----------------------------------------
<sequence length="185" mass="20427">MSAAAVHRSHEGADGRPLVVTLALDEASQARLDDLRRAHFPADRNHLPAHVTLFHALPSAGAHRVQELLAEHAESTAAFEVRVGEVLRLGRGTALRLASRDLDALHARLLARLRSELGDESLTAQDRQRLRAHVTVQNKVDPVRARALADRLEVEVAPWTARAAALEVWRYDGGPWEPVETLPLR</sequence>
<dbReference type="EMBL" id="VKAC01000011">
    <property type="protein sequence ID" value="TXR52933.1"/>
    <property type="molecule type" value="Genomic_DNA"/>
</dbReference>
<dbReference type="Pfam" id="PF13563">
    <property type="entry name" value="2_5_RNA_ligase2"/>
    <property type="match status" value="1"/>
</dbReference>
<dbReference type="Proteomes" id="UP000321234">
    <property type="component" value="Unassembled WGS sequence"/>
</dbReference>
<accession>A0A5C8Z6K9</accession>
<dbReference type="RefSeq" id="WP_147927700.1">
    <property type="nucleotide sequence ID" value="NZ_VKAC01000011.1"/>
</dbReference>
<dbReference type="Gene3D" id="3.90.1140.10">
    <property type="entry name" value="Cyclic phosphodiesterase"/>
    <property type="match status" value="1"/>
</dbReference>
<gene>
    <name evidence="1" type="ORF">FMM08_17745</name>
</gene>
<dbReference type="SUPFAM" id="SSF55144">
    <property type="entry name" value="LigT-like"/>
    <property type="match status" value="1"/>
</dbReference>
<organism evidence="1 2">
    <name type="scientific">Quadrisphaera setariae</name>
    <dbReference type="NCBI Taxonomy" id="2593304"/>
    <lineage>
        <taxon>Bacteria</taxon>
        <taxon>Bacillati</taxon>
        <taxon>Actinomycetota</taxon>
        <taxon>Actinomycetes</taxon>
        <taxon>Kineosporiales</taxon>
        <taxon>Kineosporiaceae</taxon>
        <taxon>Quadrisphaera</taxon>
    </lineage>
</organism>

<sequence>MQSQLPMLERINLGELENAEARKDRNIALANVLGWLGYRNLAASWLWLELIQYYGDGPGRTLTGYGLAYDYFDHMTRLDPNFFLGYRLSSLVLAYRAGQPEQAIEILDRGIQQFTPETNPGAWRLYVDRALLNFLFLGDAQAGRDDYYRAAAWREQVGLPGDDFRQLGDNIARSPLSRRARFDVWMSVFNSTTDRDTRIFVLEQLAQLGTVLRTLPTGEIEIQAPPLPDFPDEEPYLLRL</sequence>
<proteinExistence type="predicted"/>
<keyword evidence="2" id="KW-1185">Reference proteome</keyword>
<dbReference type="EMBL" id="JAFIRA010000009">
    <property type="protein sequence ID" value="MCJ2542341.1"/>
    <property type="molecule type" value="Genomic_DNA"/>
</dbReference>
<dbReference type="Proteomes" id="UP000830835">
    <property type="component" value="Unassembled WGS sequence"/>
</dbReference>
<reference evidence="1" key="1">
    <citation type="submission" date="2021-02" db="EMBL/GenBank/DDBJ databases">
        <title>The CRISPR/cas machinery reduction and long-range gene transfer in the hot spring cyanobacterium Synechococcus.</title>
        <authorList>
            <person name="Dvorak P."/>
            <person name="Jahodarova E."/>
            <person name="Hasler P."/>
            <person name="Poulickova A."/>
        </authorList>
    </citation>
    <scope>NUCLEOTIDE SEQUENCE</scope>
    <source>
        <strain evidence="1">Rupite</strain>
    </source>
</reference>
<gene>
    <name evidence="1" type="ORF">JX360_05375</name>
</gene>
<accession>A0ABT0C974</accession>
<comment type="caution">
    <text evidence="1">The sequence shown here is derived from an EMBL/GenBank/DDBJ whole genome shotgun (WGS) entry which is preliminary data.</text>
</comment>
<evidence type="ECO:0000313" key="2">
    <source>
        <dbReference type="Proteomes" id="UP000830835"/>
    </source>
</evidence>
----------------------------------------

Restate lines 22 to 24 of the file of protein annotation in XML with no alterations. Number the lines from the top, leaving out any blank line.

    <name evidence="1" type="ORF">FMM08_17745</name>
</gene>
<dbReference type="SUPFAM" id="SSF55144">